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Drymen social housing earns Passivhaus certification

December 20 2022

Drymen social housing earns Passivhaus certification

A social housing development billed as the first to be Passivhaus certified in Scotland, has been completed in Drymen, Stirlingshire.

Cruden Building with ECD Architects, acting on behalf of Hanover Scotland, have delivered 15 affordable homes fitted with mechanical heat recovery ventilation, triple glazing and solar panels.

Allan Callaghan, managing director of Cruden Building Scotland, commented: “As well as incorporating more efficient heating and energy systems, each home has been specially constructed using standard house kits to streamline the building process and reduce the need for additional materials.

"Bringing all of these solutions together as one, we’ve been able to maximise the positive impact that our new homes will have on the environment and surrounding communities, as well as providing tenants with a significant savings on energy bills.”

Slashing energy requirements for heating by as much as 90% it is claimed that the design will draw 70% less energy as a whole than an equivalent conventional building.

8 Comments

HMR
#1 Posted by HMR on 20 Dec 2022 at 12:29 PM
Very poor design. Are we purposely avoiding any frontage, character or life in the front of these homes.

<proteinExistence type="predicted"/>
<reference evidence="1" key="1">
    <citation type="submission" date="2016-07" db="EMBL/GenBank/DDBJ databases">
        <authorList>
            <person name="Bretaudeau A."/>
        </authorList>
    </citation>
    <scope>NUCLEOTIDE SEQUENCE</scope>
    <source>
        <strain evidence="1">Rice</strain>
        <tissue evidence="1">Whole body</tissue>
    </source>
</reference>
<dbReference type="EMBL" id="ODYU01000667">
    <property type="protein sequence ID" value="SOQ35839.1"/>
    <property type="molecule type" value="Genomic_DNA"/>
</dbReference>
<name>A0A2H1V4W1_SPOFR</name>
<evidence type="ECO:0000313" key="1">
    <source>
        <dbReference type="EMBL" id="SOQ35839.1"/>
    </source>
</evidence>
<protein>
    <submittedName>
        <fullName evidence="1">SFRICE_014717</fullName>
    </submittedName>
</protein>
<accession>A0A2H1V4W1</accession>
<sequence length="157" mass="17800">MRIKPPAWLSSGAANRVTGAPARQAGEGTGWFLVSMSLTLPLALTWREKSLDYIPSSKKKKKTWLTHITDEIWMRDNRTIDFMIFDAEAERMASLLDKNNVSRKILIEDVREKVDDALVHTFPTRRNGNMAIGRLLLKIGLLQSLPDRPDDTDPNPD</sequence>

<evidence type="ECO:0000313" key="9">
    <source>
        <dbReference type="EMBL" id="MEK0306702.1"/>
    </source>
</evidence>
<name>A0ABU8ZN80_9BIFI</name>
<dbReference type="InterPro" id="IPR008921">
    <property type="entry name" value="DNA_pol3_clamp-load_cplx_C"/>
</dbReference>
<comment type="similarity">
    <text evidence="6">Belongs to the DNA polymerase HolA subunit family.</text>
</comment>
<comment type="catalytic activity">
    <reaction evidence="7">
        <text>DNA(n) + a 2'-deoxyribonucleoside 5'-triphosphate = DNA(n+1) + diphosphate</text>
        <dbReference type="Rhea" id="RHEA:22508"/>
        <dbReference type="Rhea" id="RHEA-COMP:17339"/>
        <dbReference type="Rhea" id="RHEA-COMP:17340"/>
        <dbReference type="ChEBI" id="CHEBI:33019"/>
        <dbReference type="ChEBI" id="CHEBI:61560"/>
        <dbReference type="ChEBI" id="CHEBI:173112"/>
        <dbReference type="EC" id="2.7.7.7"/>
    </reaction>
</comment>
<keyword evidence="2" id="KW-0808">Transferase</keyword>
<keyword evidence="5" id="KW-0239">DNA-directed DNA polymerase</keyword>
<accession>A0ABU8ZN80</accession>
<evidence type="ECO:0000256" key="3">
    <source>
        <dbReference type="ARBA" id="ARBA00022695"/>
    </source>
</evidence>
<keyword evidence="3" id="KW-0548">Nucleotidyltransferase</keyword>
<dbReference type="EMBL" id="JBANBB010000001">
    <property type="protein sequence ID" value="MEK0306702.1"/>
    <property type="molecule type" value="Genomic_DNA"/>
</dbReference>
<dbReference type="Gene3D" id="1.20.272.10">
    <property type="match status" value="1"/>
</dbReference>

At least the walk from the front door to the car is short. Very sustainable
Craigbert
#2 Posted by Craigbert on 20 Dec 2022 at 14:22 PM
@HMR; as a former cooncil hoose tenant, I would have been much happier with a warm comfortable home that's cheap to run, than a Grand Designs style folly I couldnae afford to heat. I'm not saying that in a Utopia all properties should be works of art. But this is social housing. There are significant constraints. And I think this is excellent.
HMR
#3 Posted by HMR on 20 Dec 2022 at 14:55 PM
Even the best examples of social housing have a connection to the street, a sense of place, are pedestrian friendly and not dominated by cars.

Only need to look at the Goldsmith Street Scheme to see how a street can function.

All for ending fuel poverty so well done on that ECD

CS
#4 Posted by CS on 20 Dec 2022 at 16:41 PM
What happened to the Solar Panels?

Massive roof aspect that should be covered in solar, and on the original concept drawings from the old article there was solar.
Peter
#5 Posted by Peter on 22 Dec 2022 at 13:13 PM
If you can affort the cost of running a car, you're not in the market for 'social' housing', right?
Jimbob Tanktop
#6 Posted by Jimbob Tanktop on 22 Dec 2022 at 14:25 PM
#5 True. I hope in the name of all things holy these houses have no electricity and a shared outdoor toilet.
Neil McAllister
#7 Posted by Neil McAllister on 6 Jan 2023 at 18:06 PM
I assumed looking at this photo that this fa├žade was north facing and they had minimised the glazing to this side and the garden elevation was where the main living spaces were with much larger glazing areas. Looking at the plans I see this isn't the case - this is the south elevation.
Fat Bloke on Tour
#8 Posted by Fat Bloke on Tour on 7 Jan 2023 at 18:25 PM
More housing association waste -- 42 year old houses demolished to deliver these trendy wendy / box ticking specials?

Coming first seems to be the highlight of the build rather than an effective use of resources.

Passiv haus = mechanical ventilation.

Surely some mistake -- hopefully the mould issue has been well covered.

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